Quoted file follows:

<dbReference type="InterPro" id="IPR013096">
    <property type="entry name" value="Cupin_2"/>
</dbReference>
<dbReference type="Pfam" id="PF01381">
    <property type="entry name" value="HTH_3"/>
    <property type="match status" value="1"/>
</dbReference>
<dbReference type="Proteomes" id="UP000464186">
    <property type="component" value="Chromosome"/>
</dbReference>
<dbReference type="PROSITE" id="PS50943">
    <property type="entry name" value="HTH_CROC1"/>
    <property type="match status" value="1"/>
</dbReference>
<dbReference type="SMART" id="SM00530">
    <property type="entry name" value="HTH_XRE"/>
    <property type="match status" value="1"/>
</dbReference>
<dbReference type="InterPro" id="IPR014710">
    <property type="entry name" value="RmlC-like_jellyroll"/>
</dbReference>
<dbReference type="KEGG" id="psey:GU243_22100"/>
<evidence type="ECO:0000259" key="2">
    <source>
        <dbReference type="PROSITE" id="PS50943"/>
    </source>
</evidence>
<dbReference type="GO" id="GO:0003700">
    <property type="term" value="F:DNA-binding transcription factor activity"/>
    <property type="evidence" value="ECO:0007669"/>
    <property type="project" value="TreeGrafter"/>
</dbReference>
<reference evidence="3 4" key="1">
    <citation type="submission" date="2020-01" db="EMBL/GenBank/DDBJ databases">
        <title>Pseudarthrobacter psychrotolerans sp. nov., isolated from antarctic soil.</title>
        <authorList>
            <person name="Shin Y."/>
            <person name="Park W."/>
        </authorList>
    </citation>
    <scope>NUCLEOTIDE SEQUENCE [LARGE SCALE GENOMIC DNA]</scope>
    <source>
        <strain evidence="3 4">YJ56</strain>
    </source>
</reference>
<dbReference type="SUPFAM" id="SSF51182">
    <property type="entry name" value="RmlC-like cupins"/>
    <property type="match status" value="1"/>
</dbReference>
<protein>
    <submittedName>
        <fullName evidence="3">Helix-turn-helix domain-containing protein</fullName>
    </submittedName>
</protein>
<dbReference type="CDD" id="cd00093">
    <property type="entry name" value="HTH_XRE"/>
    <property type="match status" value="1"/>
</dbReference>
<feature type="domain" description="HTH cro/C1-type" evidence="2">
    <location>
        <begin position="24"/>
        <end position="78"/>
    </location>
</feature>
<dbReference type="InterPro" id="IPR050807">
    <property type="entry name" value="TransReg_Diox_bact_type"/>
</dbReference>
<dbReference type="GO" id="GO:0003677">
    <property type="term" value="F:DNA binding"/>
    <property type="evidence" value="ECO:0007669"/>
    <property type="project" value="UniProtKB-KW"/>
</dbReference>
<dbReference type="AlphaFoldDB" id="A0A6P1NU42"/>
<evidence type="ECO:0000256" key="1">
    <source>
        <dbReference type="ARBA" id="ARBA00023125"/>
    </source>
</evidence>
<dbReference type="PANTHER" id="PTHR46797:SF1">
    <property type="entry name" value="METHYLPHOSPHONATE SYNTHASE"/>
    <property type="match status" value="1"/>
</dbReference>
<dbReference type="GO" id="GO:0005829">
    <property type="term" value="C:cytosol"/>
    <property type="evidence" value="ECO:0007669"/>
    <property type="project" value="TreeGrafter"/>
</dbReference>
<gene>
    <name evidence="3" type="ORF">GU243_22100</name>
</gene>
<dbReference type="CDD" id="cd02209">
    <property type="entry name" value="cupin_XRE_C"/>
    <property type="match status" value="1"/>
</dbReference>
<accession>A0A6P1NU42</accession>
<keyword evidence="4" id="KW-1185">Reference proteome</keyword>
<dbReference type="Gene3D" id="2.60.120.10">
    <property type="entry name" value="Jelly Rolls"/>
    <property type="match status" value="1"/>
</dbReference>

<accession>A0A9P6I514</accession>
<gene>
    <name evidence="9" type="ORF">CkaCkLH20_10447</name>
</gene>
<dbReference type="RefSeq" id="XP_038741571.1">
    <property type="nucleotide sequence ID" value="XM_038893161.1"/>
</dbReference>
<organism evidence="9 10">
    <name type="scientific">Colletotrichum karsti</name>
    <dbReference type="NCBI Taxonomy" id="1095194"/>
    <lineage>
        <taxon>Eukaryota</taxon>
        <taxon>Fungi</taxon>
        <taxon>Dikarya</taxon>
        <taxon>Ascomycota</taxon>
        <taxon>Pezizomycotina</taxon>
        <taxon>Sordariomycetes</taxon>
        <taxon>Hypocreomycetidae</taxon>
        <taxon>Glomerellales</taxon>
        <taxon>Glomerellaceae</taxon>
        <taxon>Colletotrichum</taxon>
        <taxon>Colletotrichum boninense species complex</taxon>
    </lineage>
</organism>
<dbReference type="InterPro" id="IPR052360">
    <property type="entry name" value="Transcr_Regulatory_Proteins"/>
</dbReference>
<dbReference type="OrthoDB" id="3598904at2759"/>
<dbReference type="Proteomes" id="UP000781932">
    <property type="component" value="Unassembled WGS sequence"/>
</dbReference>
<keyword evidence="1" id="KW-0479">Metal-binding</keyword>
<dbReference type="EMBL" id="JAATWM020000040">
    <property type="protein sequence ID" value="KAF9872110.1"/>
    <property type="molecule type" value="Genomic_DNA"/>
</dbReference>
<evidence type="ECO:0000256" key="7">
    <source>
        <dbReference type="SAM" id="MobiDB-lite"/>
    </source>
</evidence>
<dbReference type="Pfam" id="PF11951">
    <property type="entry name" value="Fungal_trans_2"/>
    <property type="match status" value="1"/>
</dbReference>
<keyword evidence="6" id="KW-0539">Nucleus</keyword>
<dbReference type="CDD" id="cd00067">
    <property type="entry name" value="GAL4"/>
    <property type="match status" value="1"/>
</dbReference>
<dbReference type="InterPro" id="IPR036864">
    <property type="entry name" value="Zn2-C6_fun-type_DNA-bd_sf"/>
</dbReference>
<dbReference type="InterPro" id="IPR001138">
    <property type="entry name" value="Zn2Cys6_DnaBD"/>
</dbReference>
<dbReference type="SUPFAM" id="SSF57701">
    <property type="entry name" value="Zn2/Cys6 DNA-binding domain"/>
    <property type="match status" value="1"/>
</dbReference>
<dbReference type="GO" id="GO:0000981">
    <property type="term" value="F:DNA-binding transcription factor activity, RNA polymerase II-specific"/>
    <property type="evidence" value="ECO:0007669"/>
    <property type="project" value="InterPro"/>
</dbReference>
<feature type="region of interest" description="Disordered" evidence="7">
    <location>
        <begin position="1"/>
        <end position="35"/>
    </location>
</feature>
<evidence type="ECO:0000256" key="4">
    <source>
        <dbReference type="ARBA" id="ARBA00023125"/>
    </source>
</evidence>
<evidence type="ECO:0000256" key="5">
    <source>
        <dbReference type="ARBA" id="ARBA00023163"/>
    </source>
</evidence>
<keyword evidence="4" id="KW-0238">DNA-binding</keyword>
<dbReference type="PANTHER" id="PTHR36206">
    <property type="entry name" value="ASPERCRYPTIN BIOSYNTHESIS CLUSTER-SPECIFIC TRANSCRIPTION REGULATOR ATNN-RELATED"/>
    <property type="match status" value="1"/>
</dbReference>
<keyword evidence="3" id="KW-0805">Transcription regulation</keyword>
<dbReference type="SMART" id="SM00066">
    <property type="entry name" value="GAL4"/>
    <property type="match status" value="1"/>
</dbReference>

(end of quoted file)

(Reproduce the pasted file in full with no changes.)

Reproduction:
<dbReference type="InterPro" id="IPR013096">
    <property type="entry name" value="Cupin_2"/>
</dbReference>
<dbReference type="Pfam" id="PF01381">
    <property type="entry name" value="HTH_3"/>
    <property type="match status" value="1"/>
</dbReference>
<dbReference type="Proteomes" id="UP000464186">
    <property type="component" value="Chromosome"/>
</dbReference>
<dbReference type="PROSITE" id="PS50943">
    <property type="entry name" value="HTH_CROC1"/>
    <property type="match status" value="1"/>
</dbReference>
<dbReference type="SMART" id="SM00530">
    <property type="entry name" value="HTH_XRE"/>
    <property type="match status" value="1"/>
</dbReference>
<dbReference type="InterPro" id="IPR014710">
    <property type="entry name" value="RmlC-like_jellyroll"/>
</dbReference>
<dbReference type="KEGG" id="psey:GU243_22100"/>
<evidence type="ECO:0000259" key="2">
    <source>
        <dbReference type="PROSITE" id="PS50943"/>
    </source>
</evidence>
<dbReference type="GO" id="GO:0003700">
    <property type="term" value="F:DNA-binding transcription factor activity"/>
    <property type="evidence" value="ECO:0007669"/>
    <property type="project" value="TreeGrafter"/>
</dbReference>
<reference evidence="3 4" key="1">
    <citation type="submission" date="2020-01" db="EMBL/GenBank/DDBJ databases">
        <title>Pseudarthrobacter psychrotolerans sp. nov., isolated from antarctic soil.</title>
        <authorList>
            <person name="Shin Y."/>
            <person name="Park W."/>
        </authorList>
    </citation>
    <scope>NUCLEOTIDE SEQUENCE [LARGE SCALE GENOMIC DNA]</scope>
    <source>
        <strain evidence="3 4">YJ56</strain>
    </source>
</reference>
<dbReference type="SUPFAM" id="SSF51182">
    <property type="entry name" value="RmlC-like cupins"/>
    <property type="match status" value="1"/>
</dbReference>
<protein>
    <submittedName>
        <fullName evidence="3">Helix-turn-helix domain-containing protein</fullName>
    </submittedName>
</protein>
<dbReference type="CDD" id="cd00093">
    <property type="entry name" value="HTH_XRE"/>
    <property type="match status" value="1"/>
</dbReference>
<feature type="domain" description="HTH cro/C1-type" evidence="2">
    <location>
        <begin position="24"/>
        <end position="78"/>
    </location>
</feature>
<dbReference type="InterPro" id="IPR050807">
    <property type="entry name" value="TransReg_Diox_bact_type"/>
</dbReference>
<dbReference type="GO" id="GO:0003677">
    <property type="term" value="F:DNA binding"/>
    <property type="evidence" value="ECO:0007669"/>
    <property type="project" value="UniProtKB-KW"/>
</dbReference>
<dbReference type="AlphaFoldDB" id="A0A6P1NU42"/>
<evidence type="ECO:0000256" key="1">
    <source>
        <dbReference type="ARBA" id="ARBA00023125"/>
    </source>
</evidence>
<dbReference type="PANTHER" id="PTHR46797:SF1">
    <property type="entry name" value="METHYLPHOSPHONATE SYNTHASE"/>
    <property type="match status" value="1"/>
</dbReference>
<dbReference type="GO" id="GO:0005829">
    <property type="term" value="C:cytosol"/>
    <property type="evidence" value="ECO:0007669"/>
    <property type="project" value="TreeGrafter"/>
</dbReference>
<gene>
    <name evidence="3" type="ORF">GU243_22100</name>
</gene>
<dbReference type="CDD" id="cd02209">
    <property type="entry name" value="cupin_XRE_C"/>
    <property type="match status" value="1"/>
</dbReference>
<accession>A0A6P1NU42</accession>
<keyword evidence="4" id="KW-1185">Reference proteome</keyword>
<dbReference type="Gene3D" id="2.60.120.10">
    <property type="entry name" value="Jelly Rolls"/>
    <property type="match status" value="1"/>
</dbReference>

<accession>A0A9P6I514</accession>
<gene>
    <name evidence="9" type="ORF">CkaCkLH20_10447</name>
</gene>
<dbReference type="RefSeq" id="XP_038741571.1">
    <property type="nucleotide sequence ID" value="XM_038893161.1"/>
</dbReference>
<organism evidence="9 10">
    <name type="scientific">Colletotrichum karsti</name>
    <dbReference type="NCBI Taxonomy" id="1095194"/>
    <lineage>
        <taxon>Eukaryota</taxon>
        <taxon>Fungi</taxon>
        <taxon>Dikarya</taxon>
        <taxon>Ascomycota</taxon>
        <taxon>Pezizomycotina</taxon>
        <taxon>Sordariomycetes</taxon>
        <taxon>Hypocreomycetidae</taxon>
        <taxon>Glomerellales</taxon>
        <taxon>Glomerellaceae</taxon>
        <taxon>Colletotrichum</taxon>
        <taxon>Colletotrichum boninense species complex</taxon>
    </lineage>
</organism>
<dbReference type="InterPro" id="IPR052360">
    <property type="entry name" value="Transcr_Regulatory_Proteins"/>
</dbReference>
<dbReference type="OrthoDB" id="3598904at2759"/>
<dbReference type="Proteomes" id="UP000781932">
    <property type="component" value="Unassembled WGS sequence"/>
</dbReference>
<keyword evidence="1" id="KW-0479">Metal-binding</keyword>
<dbReference type="EMBL" id="JAATWM020000040">
    <property type="protein sequence ID" value="KAF9872110.1"/>
    <property type="molecule type" value="Genomic_DNA"/>
</dbReference>
<evidence type="ECO:0000256" key="7">
    <source>
        <dbReference type="SAM" id="MobiDB-lite"/>
    </source>
</evidence>
<dbReference type="Pfam" id="PF11951">
    <property type="entry name" value="Fungal_trans_2"/>
    <property type="match status" value="1"/>
</dbReference>
<keyword evidence="6" id="KW-0539">Nucleus</keyword>
<dbReference type="CDD" id="cd00067">
    <property type="entry name" value="GAL4"/>
    <property type="match status" value="1"/>
</dbReference>
<dbReference type="InterPro" id="IPR036864">
    <property type="entry name" value="Zn2-C6_fun-type_DNA-bd_sf"/>
</dbReference>
<dbReference type="InterPro" id="IPR001138">
    <property type="entry name" value="Zn2Cys6_DnaBD"/>
</dbReference>
<dbReference type="SUPFAM" id="SSF57701">
    <property type="entry name" value="Zn2/Cys6 DNA-binding domain"/>
    <property type="match status" value="1"/>
</dbReference>
<dbReference type="GO" id="GO:0000981">
    <property type="term" value="F:DNA-binding transcription factor activity, RNA polymerase II-specific"/>
    <property type="evidence" value="ECO:0007669"/>
    <property type="project" value="InterPro"/>
</dbReference>
<feature type="region of interest" description="Disordered" evidence="7">
    <location>
        <begin position="1"/>
        <end position="35"/>
    </location>
</feature>
<evidence type="ECO:0000256" key="4">
    <source>
        <dbReference type="ARBA" id="ARBA00023125"/>
    </source>
</evidence>
<evidence type="ECO:0000256" key="5">
    <source>
        <dbReference type="ARBA" id="ARBA00023163"/>
    </source>
</evidence>
<keyword evidence="4" id="KW-0238">DNA-binding</keyword>
<dbReference type="PANTHER" id="PTHR36206">
    <property type="entry name" value="ASPERCRYPTIN BIOSYNTHESIS CLUSTER-SPECIFIC TRANSCRIPTION REGULATOR ATNN-RELATED"/>
    <property type="match status" value="1"/>
</dbReference>
<keyword evidence="3" id="KW-0805">Transcription regulation</keyword>
<dbReference type="SMART" id="SM00066">
    <property type="entry name" value="GAL4"/>
    <property type="match status" value="1"/>
</dbReference>